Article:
Trips by domestic visitors grew in 2002-03 by 1%. This follows declines in the previous two years of 5% and 4% respectively. This increase was driven by a rise in same day trips of 1%.
Short term international visitor arrivals to Australia peaked at over 5 million in 2000-01, but declined in 2001-02 and 2002-03 by 5% and 2% respectively. A combination of events have driven this decline over the last two years. A decline following the Olympics and world terrorism events had an impact in 2001-02 while Severe Acute Respiratory Syndrome and a strengthening in the Australian dollar against the currencies of our major trading partners had an impact in 2002-03.
Growth in visitor numbers
For the first TSA benchmark in 1997-98, the core supply and use tables, additional industry data and tourism demand data were confronted in a supply and use framework. Because this is a lengthy and data intensive exercise it is not undertaken every year. All annual TSA updates have been produced using annual demand data from the Bureau of Tourism Research (BTR) and tourism industry estimates have been derived by extrapolating the relationships from the 1997-98 benchmark. The time series of estimates that were published in 2001-02 were based on these 1997-98 benchmark relationships.
The TSA methodology involves estimating a full benchmark every third year. The method for compiling benchmark estimates involves the use of fully balanced supply and use tables that underlie the national accounts. Also the latest industry data in respect of tourism related industries is incorporated. The statistics presented in this publication reflect the establishment of a new benchmark in respect of 2000-01.
In addition, the benchmark relationships established in 1997-98 have been reviewed and adjusted on the basis of revised 1997-98 supply and use tables. This has brought about some revisions to 1997-98 estimates.
As a result of now having two sets of benchmark data, the estimates for those years between 1997-98 and 2000-01 have been interpolated between the two benchmarks. Data for 2001-02 and 2002-03 have been extrapolated using the benchmark relationships from 2000-01 which has resulted in revisions to the 2001-02 estimates. Until a new TSA benchmark is applied in 2003-04, all TSA estimates for years out from 2000-01 will be produced using the 2000-01 relationships and annual demand data from the BTR.
Finally, a new supply and use product classification has been used in the 2000-01 benchmark, which required that estimates for previous years be re-adjusted to align with the new classification.
Compared to the estimates released in April 2003, the tourism share of GDP has been revised down across the time series. In 1997-98 the tourism share has been revised down by 0.1 percentage points to be 4.4% of total GDP, while in 2001-02 it has been revised down to be 4.3% of GDP. This has resulted from downward revisions to estimates of tourism GDP and tourism value added. Tourism GDP has been revised down by $232 million in 1997-98 and down by $936 million in 2001-02. Tourism value added has been revised down by $495 million in 1997-98 and down by $1,254 million in 2001-02. National estimates of GDP have been revised upward in 2001-02 by $1,548 million, which also affects the calculation of the ratio.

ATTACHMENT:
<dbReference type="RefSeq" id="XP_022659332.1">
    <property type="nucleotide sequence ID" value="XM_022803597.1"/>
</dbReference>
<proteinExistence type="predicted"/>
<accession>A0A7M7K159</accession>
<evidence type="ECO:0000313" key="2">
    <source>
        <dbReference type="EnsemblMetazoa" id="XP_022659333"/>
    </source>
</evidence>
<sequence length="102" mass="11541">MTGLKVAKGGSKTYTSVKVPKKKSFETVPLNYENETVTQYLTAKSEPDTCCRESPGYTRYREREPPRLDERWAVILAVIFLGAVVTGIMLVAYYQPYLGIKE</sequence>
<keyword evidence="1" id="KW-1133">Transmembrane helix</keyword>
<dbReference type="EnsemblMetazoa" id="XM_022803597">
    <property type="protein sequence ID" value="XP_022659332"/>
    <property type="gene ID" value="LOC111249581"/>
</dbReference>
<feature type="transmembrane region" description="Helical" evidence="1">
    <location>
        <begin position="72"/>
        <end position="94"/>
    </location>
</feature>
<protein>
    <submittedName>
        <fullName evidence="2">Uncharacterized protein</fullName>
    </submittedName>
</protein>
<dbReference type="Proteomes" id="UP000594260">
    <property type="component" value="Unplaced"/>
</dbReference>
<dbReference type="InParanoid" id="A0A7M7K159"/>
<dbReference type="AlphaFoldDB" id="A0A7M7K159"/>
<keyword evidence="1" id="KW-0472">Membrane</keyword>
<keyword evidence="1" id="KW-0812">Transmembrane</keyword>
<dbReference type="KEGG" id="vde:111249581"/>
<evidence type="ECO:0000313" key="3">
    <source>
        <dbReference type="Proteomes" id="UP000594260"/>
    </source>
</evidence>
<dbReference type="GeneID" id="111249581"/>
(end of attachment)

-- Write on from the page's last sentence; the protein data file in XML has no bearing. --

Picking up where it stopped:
One of the main changes to the 1997-98 TSA estimates arose from revisions to retail and wholesale margins as a result of updated information feeding into the supply and use tables from the 1998-99 Retail and Wholesale industry surveys. There have also been revisions to imports, mainly affecting motor vehicles and other tourism goods and services. In relation to taxes there has been a re-allocation of tobacco excise from intermediate consumption to households.
Because the tourism demand and supply data have been confronted for the first time for 2000-01, there have also been changes to estimates of tourism demand. One of the larger revisions has been an upward revision in consumption of accommodation by domestic households as a result of reconciling the BTR data with the industry data available from the ABS service industries survey program for 2000-01. The shares of domestic consumption between households and business were also reviewed and updated resulting in changes to the levels of household and business consumption for some products. These updated shares have been applied across the time series for each tourism product.
Tourism demand estimates for motor vehicle hire and motor vehicle repair and maintenance in 2001-02 have also been revised.
Estimates for tourism employment have been revised across all years. Revised labour force data and updated industry survey data have been used to produce revised whole economy estimates of employment. Tourism employment is derived by applying the tourism value added ratio to the employment estimates. Previously published estimates of tourism employment were based on 1997-98 tourism value added ratios. As part of the benchmarking of 2000-01 TSA estimates, new tourism value added ratios for 2000-01 have been derived and some of the 1997-98 ratios have been revised. These benchmark changes have led to revisions in the estimates of tourism employment in all years.